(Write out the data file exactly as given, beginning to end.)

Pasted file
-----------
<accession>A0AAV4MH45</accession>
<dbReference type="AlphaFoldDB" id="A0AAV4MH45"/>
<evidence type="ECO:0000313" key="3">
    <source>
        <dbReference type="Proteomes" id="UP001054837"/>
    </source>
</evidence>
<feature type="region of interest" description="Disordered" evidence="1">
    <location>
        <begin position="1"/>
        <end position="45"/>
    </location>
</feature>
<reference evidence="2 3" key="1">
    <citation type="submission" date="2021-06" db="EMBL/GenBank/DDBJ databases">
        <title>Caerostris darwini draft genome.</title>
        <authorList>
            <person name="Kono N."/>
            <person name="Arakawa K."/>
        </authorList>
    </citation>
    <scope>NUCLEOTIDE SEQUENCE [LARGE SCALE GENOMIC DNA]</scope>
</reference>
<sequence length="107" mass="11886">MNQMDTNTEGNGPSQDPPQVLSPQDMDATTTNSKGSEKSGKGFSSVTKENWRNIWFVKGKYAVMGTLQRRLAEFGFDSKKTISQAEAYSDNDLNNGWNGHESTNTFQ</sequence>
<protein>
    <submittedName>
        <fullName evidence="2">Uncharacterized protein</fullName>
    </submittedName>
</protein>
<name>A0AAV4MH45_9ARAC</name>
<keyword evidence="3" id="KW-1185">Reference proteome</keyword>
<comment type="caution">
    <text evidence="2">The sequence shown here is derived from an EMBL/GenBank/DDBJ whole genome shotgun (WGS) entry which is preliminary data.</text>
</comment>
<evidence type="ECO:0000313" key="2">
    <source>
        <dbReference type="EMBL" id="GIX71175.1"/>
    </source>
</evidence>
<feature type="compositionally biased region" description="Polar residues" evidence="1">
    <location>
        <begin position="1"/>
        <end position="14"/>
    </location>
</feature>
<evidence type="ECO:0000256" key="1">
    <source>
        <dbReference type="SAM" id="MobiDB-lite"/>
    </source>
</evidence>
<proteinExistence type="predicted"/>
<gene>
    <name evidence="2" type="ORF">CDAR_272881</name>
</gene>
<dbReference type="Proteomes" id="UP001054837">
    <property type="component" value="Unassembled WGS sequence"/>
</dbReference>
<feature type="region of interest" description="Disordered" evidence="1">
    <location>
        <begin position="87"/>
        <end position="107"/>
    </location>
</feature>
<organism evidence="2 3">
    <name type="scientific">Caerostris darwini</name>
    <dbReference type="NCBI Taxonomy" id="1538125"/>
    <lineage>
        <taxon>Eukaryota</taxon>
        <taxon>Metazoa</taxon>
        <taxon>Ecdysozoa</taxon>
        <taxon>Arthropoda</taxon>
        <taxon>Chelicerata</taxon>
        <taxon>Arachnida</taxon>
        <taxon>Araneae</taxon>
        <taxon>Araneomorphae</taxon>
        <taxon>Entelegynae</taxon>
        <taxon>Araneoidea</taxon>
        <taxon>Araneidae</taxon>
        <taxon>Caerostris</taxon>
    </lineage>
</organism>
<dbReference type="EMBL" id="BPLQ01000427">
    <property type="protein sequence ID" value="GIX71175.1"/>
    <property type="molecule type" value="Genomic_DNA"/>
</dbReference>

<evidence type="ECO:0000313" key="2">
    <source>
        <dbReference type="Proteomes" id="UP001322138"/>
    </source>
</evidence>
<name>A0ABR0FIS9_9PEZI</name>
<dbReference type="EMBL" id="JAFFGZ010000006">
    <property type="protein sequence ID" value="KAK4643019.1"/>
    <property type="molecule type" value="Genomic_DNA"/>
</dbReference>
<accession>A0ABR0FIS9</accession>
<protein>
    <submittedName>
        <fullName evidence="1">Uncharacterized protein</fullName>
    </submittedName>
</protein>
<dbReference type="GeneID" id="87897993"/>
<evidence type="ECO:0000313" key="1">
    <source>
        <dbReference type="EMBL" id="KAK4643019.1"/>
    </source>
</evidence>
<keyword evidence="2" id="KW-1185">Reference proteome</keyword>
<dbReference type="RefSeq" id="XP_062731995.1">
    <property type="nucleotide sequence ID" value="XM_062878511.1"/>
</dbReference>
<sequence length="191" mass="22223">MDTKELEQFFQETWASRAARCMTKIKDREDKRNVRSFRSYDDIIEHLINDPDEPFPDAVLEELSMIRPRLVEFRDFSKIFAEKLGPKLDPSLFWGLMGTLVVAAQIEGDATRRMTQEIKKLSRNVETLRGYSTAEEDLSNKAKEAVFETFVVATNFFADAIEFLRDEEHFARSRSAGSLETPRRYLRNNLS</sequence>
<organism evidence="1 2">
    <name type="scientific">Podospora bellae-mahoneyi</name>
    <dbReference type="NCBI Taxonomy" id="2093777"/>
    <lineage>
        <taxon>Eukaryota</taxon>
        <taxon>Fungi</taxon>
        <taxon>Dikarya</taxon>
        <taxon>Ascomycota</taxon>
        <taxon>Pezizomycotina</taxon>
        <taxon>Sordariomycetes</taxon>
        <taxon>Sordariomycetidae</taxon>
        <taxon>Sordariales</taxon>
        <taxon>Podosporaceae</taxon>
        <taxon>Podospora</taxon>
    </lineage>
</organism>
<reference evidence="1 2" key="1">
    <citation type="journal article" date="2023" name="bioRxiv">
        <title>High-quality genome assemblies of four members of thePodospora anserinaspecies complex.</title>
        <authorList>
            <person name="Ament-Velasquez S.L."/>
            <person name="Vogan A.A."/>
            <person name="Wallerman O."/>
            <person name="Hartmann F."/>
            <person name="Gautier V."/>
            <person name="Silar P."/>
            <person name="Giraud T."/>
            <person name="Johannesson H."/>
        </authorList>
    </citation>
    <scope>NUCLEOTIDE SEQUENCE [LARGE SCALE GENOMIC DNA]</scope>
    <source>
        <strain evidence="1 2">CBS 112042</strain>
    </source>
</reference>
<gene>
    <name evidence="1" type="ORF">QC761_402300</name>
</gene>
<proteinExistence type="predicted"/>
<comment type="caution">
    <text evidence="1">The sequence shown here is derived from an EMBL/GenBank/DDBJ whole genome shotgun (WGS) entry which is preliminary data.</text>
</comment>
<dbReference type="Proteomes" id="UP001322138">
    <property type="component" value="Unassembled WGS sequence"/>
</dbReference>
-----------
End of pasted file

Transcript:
<accession>A0AAV4MH45</accession>
<dbReference type="AlphaFoldDB" id="A0AAV4MH45"/>
<evidence type="ECO:0000313" key="3">
    <source>
        <dbReference type="Proteomes" id="UP001054837"/>
    </source>
</evidence>
<feature type="region of interest" description="Disordered" evidence="1">
    <location>
        <begin position="1"/>
        <end position="45"/>
    </location>
</feature>
<reference evidence="2 3" key="1">
    <citation type="submission" date="2021-06" db="EMBL/GenBank/DDBJ databases">
        <title>Caerostris darwini draft genome.</title>
        <authorList>
            <person name="Kono N."/>
            <person name="Arakawa K."/>
        </authorList>
    </citation>
    <scope>NUCLEOTIDE SEQUENCE [LARGE SCALE GENOMIC DNA]</scope>
</reference>
<sequence length="107" mass="11886">MNQMDTNTEGNGPSQDPPQVLSPQDMDATTTNSKGSEKSGKGFSSVTKENWRNIWFVKGKYAVMGTLQRRLAEFGFDSKKTISQAEAYSDNDLNNGWNGHESTNTFQ</sequence>
<protein>
    <submittedName>
        <fullName evidence="2">Uncharacterized protein</fullName>
    </submittedName>
</protein>
<name>A0AAV4MH45_9ARAC</name>
<keyword evidence="3" id="KW-1185">Reference proteome</keyword>
<comment type="caution">
    <text evidence="2">The sequence shown here is derived from an EMBL/GenBank/DDBJ whole genome shotgun (WGS) entry which is preliminary data.</text>
</comment>
<evidence type="ECO:0000313" key="2">
    <source>
        <dbReference type="EMBL" id="GIX71175.1"/>
    </source>
</evidence>
<feature type="compositionally biased region" description="Polar residues" evidence="1">
    <location>
        <begin position="1"/>
        <end position="14"/>
    </location>
</feature>
<evidence type="ECO:0000256" key="1">
    <source>
        <dbReference type="SAM" id="MobiDB-lite"/>
    </source>
</evidence>
<proteinExistence type="predicted"/>
<gene>
    <name evidence="2" type="ORF">CDAR_272881</name>
</gene>
<dbReference type="Proteomes" id="UP001054837">
    <property type="component" value="Unassembled WGS sequence"/>
</dbReference>
<feature type="region of interest" description="Disordered" evidence="1">
    <location>
        <begin position="87"/>
        <end position="107"/>
    </location>
</feature>
<organism evidence="2 3">
    <name type="scientific">Caerostris darwini</name>
    <dbReference type="NCBI Taxonomy" id="1538125"/>
    <lineage>
        <taxon>Eukaryota</taxon>
        <taxon>Metazoa</taxon>
        <taxon>Ecdysozoa</taxon>
        <taxon>Arthropoda</taxon>
        <taxon>Chelicerata</taxon>
        <taxon>Arachnida</taxon>
        <taxon>Araneae</taxon>
        <taxon>Araneomorphae</taxon>
        <taxon>Entelegynae</taxon>
        <taxon>Araneoidea</taxon>
        <taxon>Araneidae</taxon>
        <taxon>Caerostris</taxon>
    </lineage>
</organism>
<dbReference type="EMBL" id="BPLQ01000427">
    <property type="protein sequence ID" value="GIX71175.1"/>
    <property type="molecule type" value="Genomic_DNA"/>
</dbReference>

<evidence type="ECO:0000313" key="2">
    <source>
        <dbReference type="Proteomes" id="UP001322138"/>
    </source>
</evidence>
<name>A0ABR0FIS9_9PEZI</name>
<dbReference type="EMBL" id="JAFFGZ010000006">
    <property type="protein sequence ID" value="KAK4643019.1"/>
    <property type="molecule type" value="Genomic_DNA"/>
</dbReference>
<accession>A0ABR0FIS9</accession>
<protein>
    <submittedName>
        <fullName evidence="1">Uncharacterized protein</fullName>
    </submittedName>
</protein>
<dbReference type="GeneID" id="87897993"/>
<evidence type="ECO:0000313" key="1">
    <source>
        <dbReference type="EMBL" id="KAK4643019.1"/>
    </source>
</evidence>
<keyword evidence="2" id="KW-1185">Reference proteome</keyword>
<dbReference type="RefSeq" id="XP_062731995.1">
    <property type="nucleotide sequence ID" value="XM_062878511.1"/>
</dbReference>
<sequence length="191" mass="22223">MDTKELEQFFQETWASRAARCMTKIKDREDKRNVRSFRSYDDIIEHLINDPDEPFPDAVLEELSMIRPRLVEFRDFSKIFAEKLGPKLDPSLFWGLMGTLVVAAQIEGDATRRMTQEIKKLSRNVETLRGYSTAEEDLSNKAKEAVFETFVVATNFFADAIEFLRDEEHFARSRSAGSLETPRRYLRNNLS</sequence>
<organism evidence="1 2">
    <name type="scientific">Podospora bellae-mahoneyi</name>
    <dbReference type="NCBI Taxonomy" id="2093777"/>
    <lineage>
        <taxon>Eukaryota</taxon>
        <taxon>Fungi</taxon>
        <taxon>Dikarya</taxon>
        <taxon>Ascomycota</taxon>
        <taxon>Pezizomycotina</taxon>
        <taxon>Sordariomycetes</taxon>
        <taxon>Sordariomycetidae</taxon>
        <taxon>Sordariales</taxon>
        <taxon>Podosporaceae</taxon>
        <taxon>Podospora</taxon>
    </lineage>
</organism>
<reference evidence="1 2" key="1">
    <citation type="journal article" date="2023" name="bioRxiv">
        <title>High-quality genome assemblies of four members of thePodospora anserinaspecies complex.</title>
        <authorList>
            <person name="Ament-Velasquez S.L."/>
            <person name="Vogan A.A."/>
            <person name="Wallerman O."/>
            <person name="Hartmann F."/>
            <person name="Gautier V."/>
            <person name="Silar P."/>
            <person name="Giraud T."/>
            <person name="Johannesson H."/>
        </authorList>
    </citation>
    <scope>NUCLEOTIDE SEQUENCE [LARGE SCALE GENOMIC DNA]</scope>
    <source>
        <strain evidence="1 2">CBS 112042</strain>
    </source>
</reference>
<gene>
    <name evidence="1" type="ORF">QC761_402300</name>
</gene>
<proteinExistence type="predicted"/>
<comment type="caution">
    <text evidence="1">The sequence shown here is derived from an EMBL/GenBank/DDBJ whole genome shotgun (WGS) entry which is preliminary data.</text>
</comment>
<dbReference type="Proteomes" id="UP001322138">
    <property type="component" value="Unassembled WGS sequence"/>
</dbReference>